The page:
It was a time of great jubilation when Amebix arose once more from the ashes in 2008. Those of us in the know remembering their might from the cold war, crust punk days saluted them and many others were quick to jump on the bandwagon. What we got was the devastating return to form ‘Sonic Mass’ in 2011, an album that I saluted as my best of the whole year. Then there were some select festival shows such as Hellfest and one at the Underworld in London which I remember very fondly indeed. As we waited for them to consolidate their success and relevance in the new-age the spark went out, it proved to be a flash in the pan as they combusted once more. A few tears were certainly shed.
Hope is at hand though as obviously spurred on by things and having re-energised himself from the solitude found as being a sword-smith on the Isle Of Skye, Rob The Baron Miller is back with a brand new band. If this was not news enough, the fact that the bassist / vocalist was being joined by drummer Michel “Away” Langevin of the mighty Voivod should have been enough to get any naysayer sitting up and paying attention. I’m not underplaying the participation of the two guitarists here either, Jon Misery (Misery), Andy Lefton (), it’s just that I have not heard their bands before. I am sure I will rectify that as soon as possible. It’s no surprise that the band were quickly picked up by a label and Relapse seems like a perfect choice for them to release their debut (and bloody hopefully not their last) offering in the form of this self-titled album.
The sound of a gong heralds in ‘Lazarus’ and it’s not lost that it shares name with a man who rose from the dead. The fact that this has the sound of classic Amebix is not lost as the chugging riffs pile in and that craggy, bark-rough, unmistakable voice comes in either. It’s got an underlying metallic sheen but it sounds gnarly and crusty as back in the days, the guitar riffs having a spark of the old Killing Joke arcane magic very much at their heart. This is sonic alchemy as good as anything we could have hoped for and as it builds into a fever pitch, stadium chorus roar, it’s like everything is right and wrong again in this cold hard world. If ever a song is needed for human pyramids to form upwards in the live environment it is this, we can but keep fingers crossed. Lyrically it is just what we would expect too, back in the fucking zone! If this is not a strong enough intro they go and practically top it with the wallop of ‘Fire In The Skies’ another momentous and perhaps soon to be legendary number. Bach like keyboards sombrely and subtly brood into another mighty storm cloud gathering number with a jubilant, swaggering and upbeat melody about it and an absolutely thunderous chorus that should be destined to have a thousand voices yelling out in its wake and fists pumped up in the air. It, like its predecessor, is one hell of an anthem.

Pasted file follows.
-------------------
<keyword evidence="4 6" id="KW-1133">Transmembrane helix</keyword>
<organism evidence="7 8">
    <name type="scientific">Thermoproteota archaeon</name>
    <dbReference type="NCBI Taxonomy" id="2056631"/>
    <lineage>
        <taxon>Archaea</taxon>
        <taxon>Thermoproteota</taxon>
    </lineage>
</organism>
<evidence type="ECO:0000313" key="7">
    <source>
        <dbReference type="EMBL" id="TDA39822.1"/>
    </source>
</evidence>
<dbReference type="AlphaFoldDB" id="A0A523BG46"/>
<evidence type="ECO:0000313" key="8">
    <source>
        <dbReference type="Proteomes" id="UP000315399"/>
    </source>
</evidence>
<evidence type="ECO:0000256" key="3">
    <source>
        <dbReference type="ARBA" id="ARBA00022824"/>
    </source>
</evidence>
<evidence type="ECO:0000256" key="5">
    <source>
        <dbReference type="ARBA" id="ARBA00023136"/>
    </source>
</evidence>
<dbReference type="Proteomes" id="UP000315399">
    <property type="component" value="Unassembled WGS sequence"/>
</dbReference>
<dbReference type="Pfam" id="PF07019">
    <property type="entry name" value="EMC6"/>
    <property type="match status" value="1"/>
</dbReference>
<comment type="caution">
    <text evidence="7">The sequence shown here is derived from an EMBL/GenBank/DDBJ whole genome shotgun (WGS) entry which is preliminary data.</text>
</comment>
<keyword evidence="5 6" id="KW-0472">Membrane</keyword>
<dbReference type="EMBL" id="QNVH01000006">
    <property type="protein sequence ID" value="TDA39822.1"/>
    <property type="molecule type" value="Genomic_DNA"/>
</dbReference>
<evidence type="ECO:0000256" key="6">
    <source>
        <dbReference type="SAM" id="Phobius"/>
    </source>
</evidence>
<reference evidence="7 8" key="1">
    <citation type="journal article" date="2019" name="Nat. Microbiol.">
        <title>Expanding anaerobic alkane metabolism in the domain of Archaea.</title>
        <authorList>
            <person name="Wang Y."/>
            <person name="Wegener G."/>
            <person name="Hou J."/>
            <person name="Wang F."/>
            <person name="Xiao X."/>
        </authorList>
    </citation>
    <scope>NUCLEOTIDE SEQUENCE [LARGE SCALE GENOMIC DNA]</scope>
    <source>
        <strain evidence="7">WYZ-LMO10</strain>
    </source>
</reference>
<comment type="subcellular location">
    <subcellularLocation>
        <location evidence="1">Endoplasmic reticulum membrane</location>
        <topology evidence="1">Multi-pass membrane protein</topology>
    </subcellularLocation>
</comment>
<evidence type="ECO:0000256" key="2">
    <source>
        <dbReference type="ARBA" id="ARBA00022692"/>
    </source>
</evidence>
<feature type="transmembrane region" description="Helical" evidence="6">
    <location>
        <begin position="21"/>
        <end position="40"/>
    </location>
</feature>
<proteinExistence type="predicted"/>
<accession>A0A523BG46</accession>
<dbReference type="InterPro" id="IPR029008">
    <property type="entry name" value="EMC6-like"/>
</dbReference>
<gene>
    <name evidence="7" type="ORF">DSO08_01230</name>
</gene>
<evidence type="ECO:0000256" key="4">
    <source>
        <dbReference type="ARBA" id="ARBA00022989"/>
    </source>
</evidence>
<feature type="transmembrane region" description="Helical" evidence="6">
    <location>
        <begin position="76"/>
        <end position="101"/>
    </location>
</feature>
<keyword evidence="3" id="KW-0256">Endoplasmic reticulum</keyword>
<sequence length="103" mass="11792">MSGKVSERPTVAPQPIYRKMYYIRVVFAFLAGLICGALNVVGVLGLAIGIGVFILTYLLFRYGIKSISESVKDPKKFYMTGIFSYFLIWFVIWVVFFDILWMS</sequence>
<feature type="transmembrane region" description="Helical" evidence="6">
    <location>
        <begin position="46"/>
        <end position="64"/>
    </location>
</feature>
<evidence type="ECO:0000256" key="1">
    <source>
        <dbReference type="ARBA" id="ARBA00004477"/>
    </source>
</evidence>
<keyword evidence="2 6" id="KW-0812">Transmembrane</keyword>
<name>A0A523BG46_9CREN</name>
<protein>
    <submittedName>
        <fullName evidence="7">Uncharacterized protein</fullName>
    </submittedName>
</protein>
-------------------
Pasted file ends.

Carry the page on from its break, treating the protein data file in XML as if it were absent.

‘Stonecracker’ has that Voivodian edge, somewhat more defined as Away batters out things forming a solid backbone and the track gets its thrash on, ‘it’s a real head-banger, make no mistake. Things slow a little, it’s almost a relief and The Baron gets a chance to take centre of attention at the start vocally on ‘Midsummer’ a more reflective number where it’s got to be said he does a bit of a Lemmy as the song sprawls out in the heat and basks in it all boiling over like the hottest dog day of the year.
Songs come and go there are 12 of them here each with their own personality about them and the album runs just short of an hour. Perhaps it could do with being cut down slightly and shorn of a track or two. Those were my initial thoughts but on repeated plays I’m at a loss of what they could cull from things so maybe it’s more my attention span to blame. Some rather higher pitched eccentric vocals crop up at the beginning of ‘Hangman’s Hyll’ which make’s that one stick out a bit and no doubt you will be pleased to note that ravens get a look in here lyrically. ‘We Control The Fear’ is a ballad etched slow burner with a sort of agit-prop feel about it, somewhat reminding me of New Model Army with its acoustic guitar harmony. ‘Prison’ has a nice punky backbone complete with some gang shouts on the chorus, the bass is meaty and this one drives away with a singalong chorus and a half. It’s definitely another one designed to be played live (yeah if I shout enough it may happen). Speaking of bass, listen to it meander in on ‘Sons Of The Soil’ this one could almost be a song leftover from ‘Sonic Mass’ it would really have fitted in well there as this slow reflective number does here. The words “Our Day Will Come’ seethe out the speakers on the penultimate track but with this it feels like they have well and truly arrived before the last track ‘The Devil Knows His Own’ takes things out in a gorgeous acoustic ballad allowing the heat of summer to slowly ebb away; a summer that is going to have this album as a soundtrack as far as I am concerned once the ordered CD arrives.
What’s more to say? Play live and don’t split up. I think that does it, oh and make sure you get hold of this naturally. One of 2015’s undisputed albums of the year.
(9/10 Pete Woods)